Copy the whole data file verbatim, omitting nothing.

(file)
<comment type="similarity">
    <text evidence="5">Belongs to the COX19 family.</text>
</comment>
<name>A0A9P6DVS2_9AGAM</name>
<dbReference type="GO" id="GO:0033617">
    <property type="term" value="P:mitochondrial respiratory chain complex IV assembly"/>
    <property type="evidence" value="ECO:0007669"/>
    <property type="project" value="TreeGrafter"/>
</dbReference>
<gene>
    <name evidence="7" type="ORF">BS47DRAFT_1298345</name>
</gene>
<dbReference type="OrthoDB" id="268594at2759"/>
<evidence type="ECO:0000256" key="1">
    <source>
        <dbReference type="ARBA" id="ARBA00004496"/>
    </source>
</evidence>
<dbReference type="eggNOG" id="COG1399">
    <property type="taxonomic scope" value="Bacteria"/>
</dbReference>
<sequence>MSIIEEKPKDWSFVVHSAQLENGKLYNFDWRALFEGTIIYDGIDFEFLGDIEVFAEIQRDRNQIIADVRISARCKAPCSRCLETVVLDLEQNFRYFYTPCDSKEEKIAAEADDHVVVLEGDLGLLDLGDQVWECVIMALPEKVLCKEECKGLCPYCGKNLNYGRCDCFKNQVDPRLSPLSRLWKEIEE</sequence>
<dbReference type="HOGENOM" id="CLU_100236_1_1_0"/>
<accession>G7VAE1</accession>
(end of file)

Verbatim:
<comment type="similarity">
    <text evidence="5">Belongs to the COX19 family.</text>
</comment>
<name>A0A9P6DVS2_9AGAM</name>
<dbReference type="GO" id="GO:0033617">
    <property type="term" value="P:mitochondrial respiratory chain complex IV assembly"/>
    <property type="evidence" value="ECO:0007669"/>
    <property type="project" value="TreeGrafter"/>
</dbReference>
<gene>
    <name evidence="7" type="ORF">BS47DRAFT_1298345</name>
</gene>
<dbReference type="OrthoDB" id="268594at2759"/>
<evidence type="ECO:0000256" key="1">
    <source>
        <dbReference type="ARBA" id="ARBA00004496"/>
    </source>
</evidence>
<dbReference type="eggNOG" id="COG1399">
    <property type="taxonomic scope" value="Bacteria"/>
</dbReference>
<sequence>MSIIEEKPKDWSFVVHSAQLENGKLYNFDWRALFEGTIIYDGIDFEFLGDIEVFAEIQRDRNQIIADVRISARCKAPCSRCLETVVLDLEQNFRYFYTPCDSKEEKIAAEADDHVVVLEGDLGLLDLGDQVWECVIMALPEKVLCKEECKGLCPYCGKNLNYGRCDCFKNQVDPRLSPLSRLWKEIEE</sequence>
<dbReference type="HOGENOM" id="CLU_100236_1_1_0"/>
<accession>G7VAE1</accession>